Date of Award
Master of Science
Kimberly A. Wolbers
David H. Smith, Marion Coleman-Lopatic
American Sign Language (ASL) began to gain widespread acceptance as a foreign language in the 1990s, but instruction, programming, teaching and learning are still in the process of developing and transitioning into a mature field. This thesis study is designed to assess: perceived gaps in current ASL curriculum utilized for ASL 1-6, how and to what extent curriculum is supplemented by instructors in these courses, and how ASL lab is implemented and to what extent supplemental materials are needed. This information will help guide future development of instructional materials that follow the American Council of the Teaching of Foreign Languages (ACTFL) standards, integrating American Sign Language Teachers Association's (ASLTA) language specific "Standards for Learning American Sign Language". In addition, for future instructional materials to be research-based along with integrated standards, content-based instruction (CBI) and task-based language teaching (TBLT) should also be incorporated.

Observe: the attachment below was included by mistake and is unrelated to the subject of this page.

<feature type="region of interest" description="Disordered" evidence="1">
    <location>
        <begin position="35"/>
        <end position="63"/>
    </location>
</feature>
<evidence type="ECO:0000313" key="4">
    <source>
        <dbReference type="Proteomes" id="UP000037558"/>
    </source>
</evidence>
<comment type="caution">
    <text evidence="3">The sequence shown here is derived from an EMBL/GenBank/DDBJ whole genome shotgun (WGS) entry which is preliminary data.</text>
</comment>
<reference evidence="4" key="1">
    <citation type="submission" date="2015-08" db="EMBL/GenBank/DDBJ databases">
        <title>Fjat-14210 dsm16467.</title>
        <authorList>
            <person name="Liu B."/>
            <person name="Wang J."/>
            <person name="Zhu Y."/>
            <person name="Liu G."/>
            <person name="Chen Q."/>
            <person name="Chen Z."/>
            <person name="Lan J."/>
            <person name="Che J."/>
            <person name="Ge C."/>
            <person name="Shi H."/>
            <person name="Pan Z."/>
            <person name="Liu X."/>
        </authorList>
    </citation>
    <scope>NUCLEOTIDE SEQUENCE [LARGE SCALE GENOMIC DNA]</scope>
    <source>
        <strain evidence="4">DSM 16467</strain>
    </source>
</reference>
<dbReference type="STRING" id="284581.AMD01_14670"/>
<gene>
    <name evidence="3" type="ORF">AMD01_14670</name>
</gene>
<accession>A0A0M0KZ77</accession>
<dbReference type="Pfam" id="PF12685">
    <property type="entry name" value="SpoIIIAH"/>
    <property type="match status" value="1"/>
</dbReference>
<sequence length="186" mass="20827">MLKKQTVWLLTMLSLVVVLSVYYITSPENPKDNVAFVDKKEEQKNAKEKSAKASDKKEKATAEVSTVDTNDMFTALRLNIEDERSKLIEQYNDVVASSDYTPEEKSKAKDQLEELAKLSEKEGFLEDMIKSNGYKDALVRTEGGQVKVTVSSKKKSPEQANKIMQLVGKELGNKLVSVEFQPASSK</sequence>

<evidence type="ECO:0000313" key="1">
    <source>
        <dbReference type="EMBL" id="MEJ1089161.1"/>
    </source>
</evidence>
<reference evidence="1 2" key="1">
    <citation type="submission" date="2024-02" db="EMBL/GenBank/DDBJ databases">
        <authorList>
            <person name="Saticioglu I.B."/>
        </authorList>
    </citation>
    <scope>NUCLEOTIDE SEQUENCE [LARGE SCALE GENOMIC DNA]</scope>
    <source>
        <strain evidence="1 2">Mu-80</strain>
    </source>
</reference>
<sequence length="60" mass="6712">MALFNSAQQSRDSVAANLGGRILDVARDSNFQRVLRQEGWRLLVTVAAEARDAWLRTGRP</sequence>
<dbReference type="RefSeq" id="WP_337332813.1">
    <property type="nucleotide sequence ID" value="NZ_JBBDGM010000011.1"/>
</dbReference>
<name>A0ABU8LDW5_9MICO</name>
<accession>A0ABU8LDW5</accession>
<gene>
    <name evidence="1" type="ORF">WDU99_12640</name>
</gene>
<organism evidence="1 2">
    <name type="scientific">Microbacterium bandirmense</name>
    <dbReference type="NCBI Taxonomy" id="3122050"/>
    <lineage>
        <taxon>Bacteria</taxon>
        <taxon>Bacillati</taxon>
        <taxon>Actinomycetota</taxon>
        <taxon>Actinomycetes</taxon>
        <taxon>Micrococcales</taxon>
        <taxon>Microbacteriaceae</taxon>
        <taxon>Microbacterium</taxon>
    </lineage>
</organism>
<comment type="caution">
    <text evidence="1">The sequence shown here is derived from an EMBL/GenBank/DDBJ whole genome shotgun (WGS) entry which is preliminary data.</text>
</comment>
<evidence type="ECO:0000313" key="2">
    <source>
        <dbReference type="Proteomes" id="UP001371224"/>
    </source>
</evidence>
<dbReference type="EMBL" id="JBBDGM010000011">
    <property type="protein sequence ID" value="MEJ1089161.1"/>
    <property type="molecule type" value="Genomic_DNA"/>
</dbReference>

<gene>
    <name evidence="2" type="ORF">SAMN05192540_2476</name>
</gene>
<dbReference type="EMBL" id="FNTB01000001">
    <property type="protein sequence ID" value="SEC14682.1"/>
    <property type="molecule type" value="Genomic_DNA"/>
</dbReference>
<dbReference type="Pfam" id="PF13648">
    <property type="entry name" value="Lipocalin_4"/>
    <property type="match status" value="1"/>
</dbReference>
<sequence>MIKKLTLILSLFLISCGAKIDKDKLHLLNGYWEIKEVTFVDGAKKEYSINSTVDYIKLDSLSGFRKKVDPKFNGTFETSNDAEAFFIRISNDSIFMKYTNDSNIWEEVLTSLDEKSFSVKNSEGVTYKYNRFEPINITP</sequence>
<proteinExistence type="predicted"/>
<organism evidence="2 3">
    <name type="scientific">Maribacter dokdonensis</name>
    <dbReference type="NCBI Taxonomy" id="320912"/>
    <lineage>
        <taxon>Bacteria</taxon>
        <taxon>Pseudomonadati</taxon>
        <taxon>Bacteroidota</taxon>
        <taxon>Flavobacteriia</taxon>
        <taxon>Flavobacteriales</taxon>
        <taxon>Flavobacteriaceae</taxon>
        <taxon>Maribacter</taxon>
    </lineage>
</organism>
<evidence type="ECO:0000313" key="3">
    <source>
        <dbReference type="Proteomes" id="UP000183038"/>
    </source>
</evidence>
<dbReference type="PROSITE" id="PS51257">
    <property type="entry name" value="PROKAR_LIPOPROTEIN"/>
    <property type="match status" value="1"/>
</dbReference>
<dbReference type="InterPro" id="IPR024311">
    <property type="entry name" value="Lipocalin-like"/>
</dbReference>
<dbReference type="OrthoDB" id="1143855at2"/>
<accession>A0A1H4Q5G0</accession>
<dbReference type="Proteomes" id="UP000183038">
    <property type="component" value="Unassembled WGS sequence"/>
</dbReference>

Swaney, Michelle Grace, "American Sign Language Curriculum and Materials. " Master's Thesis, University of Tennessee, 2015.